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The Changing Nature of Online Customer Experience

December 2, 2021


As the world becomes increasingly dominated by technology, many traditional boundaries have begun to blur. One example is omnichannel retail. Google analysts observe, “The line between online and offline shopping is growing increasingly blurry. Seventy-three percent of customers now describe themselves as ‘channel agnostic.'”[1] As a result they note, “Marketers must adopt an omnichannel mindset to be ready for people’s changing behavior, both today and tomorrow, and to deliver a frictionless customer journey across all channels.” Numerous pundits insist today’s consumers are looking for more than a guided shopping journey — they want a shopping experience. Forbes Business Council notes, “One of the most important pieces of any company’s sales process is the customer experience.”[2] And, since the majority of shoppers use some kind of online touchpoint during their shopping journey, customer experiences often include both online and offline activities. Helen Lin, Chief Digital Officer at Publicis, told Google analysts, “Omnichannel is about convenience — providing a seamless experience wherever the customer is.” As the business landscape becomes more complex, what people mean by “customer experience” has also become a bit fuzzy. In today’s world, the terms customer experience, customer service, and customer care are difficult to separate.


Online Customer Experience


Tiffany Rolfe (@tifko), global chief creative officer at R/GA, suggests that online customer experiences should include a number of factors — all of them beginning with the letter “e.” She explains, “The ‘e’ in ecommerce now stands for so much more than ‘electronic.’ Ecommerce is (e)ngaging, (e)xperimental, (e)thical, (e)quitable, and ultimately, an (e)cosystem. Brands that want to get ahead in the post-pandemic global economy will need to cater to these factors.”[3] When it comes to customer experience, engaging with customers is a must. Rolfe writes, “Ecommerce has transcended beyond simple transactions. With companies like Amazon making repeat shopping as easy as clicking ‘auto-replenish,’ brands now see the necessity in imaginative and engaging shopping experiences.” She told Google analysts, “The role of the brand is about helping customers become their ‘next-best selves’ by providing valuable experiences that empower them to live happier, more fulfilled lives.”


Prior to the pandemic, there was a clear trend by younger generations to favor experiences over products. Brands can take advantage of this trend by ensuring they are providing experiences when selling products. The starting point for better customer experiences is listening. Seth Page (@sethrpage), Chief Operations Officer and Head of Corporate Development for ThroughPut Inc., explains, “Listen first and foremost. Revisit what your customers’ biggest pain points were and identify their challenges before utilizing your product or service. Confirm the results you’ve helped them achieve. Review what hasn’t worked and where the experience may have fallen short. Refine your solution across multiple customers to achieve the biggest impact. Reiterate this process for continuous improvement.”[4]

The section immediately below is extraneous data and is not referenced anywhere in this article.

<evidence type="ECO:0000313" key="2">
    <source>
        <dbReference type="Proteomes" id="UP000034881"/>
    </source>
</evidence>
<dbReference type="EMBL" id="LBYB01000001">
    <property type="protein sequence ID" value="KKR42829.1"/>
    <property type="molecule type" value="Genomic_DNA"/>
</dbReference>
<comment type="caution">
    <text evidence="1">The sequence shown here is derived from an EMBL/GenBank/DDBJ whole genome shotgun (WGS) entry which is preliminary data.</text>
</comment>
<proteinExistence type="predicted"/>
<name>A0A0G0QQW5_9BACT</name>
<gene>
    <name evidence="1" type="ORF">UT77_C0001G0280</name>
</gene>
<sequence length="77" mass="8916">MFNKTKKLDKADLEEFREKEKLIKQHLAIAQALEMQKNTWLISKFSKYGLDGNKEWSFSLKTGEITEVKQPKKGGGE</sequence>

Another important step, according to Abigail Aboitiz, Managing Partner at 247 Health Solution LLC, is mapping your customers’ journeys. “Mapping the customer journey to visualize the path to purchase is key,” she writes. “This visualization allows you to access the location and give input on different areas to focus on what matters most to customers, what they want to achieve and what the organization can do to meet their needs.”[5] Adam Povlitz, CEO & President of Anago Cleaning Systems, agrees that mapping the customer journey is a good idea. However, he believes brands need to go one step beyond mapping. He explains, “Be a customer of your own business and experience it completely from beginning to end. Ask questions and change directions multiple times as a potential consumer might. Many times, something as inconspicuous as a poorly designed customer site or cumbersome process flow is enough to turn off potential customers from an otherwise well-run business.”[6]


Improving Customer Experience


According to Kevin Daly, global head of Verint’s Experience Management Business, many organizations are impeded in their efforts to attract and retain consumers because they have no clear direction. “Many organizations,” Daly explains, “invest heavily in tracking and improving the customer journey to support customer satisfaction (CSAT) and Net Promoter Scores (NPS), but they still struggle to make a measurable impact because they lack certainty about where and how to prioritize improvements and deliver the insights necessary for stakeholders to do their job effectively.”[7] He adds: